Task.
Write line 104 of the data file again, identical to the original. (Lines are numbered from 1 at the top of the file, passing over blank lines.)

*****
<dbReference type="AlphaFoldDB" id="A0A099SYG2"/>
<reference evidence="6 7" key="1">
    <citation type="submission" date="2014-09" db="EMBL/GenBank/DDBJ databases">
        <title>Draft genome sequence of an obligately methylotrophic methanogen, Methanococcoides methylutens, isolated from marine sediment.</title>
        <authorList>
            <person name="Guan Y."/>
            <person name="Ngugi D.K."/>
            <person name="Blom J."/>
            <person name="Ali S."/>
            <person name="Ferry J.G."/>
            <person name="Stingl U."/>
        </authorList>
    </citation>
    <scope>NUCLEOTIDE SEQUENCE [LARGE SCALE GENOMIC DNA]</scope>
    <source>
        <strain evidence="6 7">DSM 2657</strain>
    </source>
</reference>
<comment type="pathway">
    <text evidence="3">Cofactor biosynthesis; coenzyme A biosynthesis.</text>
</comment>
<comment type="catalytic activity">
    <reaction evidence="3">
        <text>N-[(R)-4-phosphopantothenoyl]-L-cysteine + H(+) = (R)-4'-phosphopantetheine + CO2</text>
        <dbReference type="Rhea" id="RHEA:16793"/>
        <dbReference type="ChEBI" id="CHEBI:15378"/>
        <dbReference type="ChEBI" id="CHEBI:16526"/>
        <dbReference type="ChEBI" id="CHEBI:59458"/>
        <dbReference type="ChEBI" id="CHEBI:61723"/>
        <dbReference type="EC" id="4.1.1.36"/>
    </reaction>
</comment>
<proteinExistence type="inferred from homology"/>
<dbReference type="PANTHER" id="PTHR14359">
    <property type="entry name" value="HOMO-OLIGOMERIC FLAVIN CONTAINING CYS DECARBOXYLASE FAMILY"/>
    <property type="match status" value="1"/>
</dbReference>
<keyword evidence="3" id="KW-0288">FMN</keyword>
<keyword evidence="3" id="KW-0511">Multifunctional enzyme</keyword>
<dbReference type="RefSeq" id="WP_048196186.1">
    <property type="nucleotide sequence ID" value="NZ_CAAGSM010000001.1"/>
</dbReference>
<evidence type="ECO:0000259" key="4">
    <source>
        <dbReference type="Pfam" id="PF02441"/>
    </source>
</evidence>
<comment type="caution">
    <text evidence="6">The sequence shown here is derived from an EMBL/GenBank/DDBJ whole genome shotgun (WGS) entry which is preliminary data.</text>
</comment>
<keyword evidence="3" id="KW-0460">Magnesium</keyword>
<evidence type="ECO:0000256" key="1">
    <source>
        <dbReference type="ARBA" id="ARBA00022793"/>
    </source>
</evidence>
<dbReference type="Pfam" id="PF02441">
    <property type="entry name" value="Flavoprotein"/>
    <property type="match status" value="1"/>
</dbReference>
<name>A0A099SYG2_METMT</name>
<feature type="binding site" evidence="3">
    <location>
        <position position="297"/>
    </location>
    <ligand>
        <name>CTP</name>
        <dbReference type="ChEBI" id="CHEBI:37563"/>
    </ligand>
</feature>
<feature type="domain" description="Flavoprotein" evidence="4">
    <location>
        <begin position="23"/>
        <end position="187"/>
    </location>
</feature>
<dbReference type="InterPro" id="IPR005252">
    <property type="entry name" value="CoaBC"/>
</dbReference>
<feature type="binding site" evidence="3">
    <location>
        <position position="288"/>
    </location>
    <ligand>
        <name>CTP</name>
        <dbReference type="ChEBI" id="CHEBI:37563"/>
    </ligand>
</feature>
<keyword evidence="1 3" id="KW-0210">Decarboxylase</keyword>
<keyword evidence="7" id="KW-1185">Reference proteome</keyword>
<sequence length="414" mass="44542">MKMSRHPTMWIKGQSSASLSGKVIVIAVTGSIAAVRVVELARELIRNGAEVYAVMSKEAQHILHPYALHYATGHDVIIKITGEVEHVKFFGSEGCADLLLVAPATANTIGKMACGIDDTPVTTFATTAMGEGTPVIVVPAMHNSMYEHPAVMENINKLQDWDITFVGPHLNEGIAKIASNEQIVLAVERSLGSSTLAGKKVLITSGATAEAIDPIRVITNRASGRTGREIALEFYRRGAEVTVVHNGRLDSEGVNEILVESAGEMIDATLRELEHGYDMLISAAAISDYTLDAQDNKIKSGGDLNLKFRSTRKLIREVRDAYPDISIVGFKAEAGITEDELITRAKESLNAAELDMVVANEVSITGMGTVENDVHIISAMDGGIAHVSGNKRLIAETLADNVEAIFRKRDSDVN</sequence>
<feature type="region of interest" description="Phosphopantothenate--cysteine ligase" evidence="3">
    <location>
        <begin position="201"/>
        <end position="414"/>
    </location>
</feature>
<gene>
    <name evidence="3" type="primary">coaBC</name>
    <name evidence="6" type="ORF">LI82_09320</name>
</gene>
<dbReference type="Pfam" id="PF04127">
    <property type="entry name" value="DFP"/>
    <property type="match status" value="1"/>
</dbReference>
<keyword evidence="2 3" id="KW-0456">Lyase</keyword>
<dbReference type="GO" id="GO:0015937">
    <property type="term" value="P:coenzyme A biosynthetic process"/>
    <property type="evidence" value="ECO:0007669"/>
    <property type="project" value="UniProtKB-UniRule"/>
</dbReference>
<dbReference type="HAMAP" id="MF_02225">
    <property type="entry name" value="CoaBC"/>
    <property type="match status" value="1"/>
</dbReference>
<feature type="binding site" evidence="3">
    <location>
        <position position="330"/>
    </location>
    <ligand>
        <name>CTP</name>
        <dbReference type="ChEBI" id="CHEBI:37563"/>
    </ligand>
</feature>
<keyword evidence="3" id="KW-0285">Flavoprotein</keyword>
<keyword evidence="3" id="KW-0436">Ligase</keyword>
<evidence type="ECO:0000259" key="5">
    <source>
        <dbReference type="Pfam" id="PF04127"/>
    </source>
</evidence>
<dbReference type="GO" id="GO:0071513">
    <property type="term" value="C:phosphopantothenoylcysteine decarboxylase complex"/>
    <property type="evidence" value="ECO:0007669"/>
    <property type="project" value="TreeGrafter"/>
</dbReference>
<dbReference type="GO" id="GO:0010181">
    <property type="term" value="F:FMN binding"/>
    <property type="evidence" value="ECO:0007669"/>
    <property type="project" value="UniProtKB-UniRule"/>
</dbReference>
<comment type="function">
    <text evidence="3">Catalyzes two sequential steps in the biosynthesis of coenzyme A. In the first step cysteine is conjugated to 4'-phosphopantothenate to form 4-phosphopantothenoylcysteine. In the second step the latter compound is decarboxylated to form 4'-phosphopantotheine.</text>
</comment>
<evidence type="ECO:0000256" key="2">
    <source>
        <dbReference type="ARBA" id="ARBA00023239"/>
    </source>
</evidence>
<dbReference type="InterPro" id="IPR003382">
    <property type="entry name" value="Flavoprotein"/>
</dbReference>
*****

    <property type="match status" value="1"/>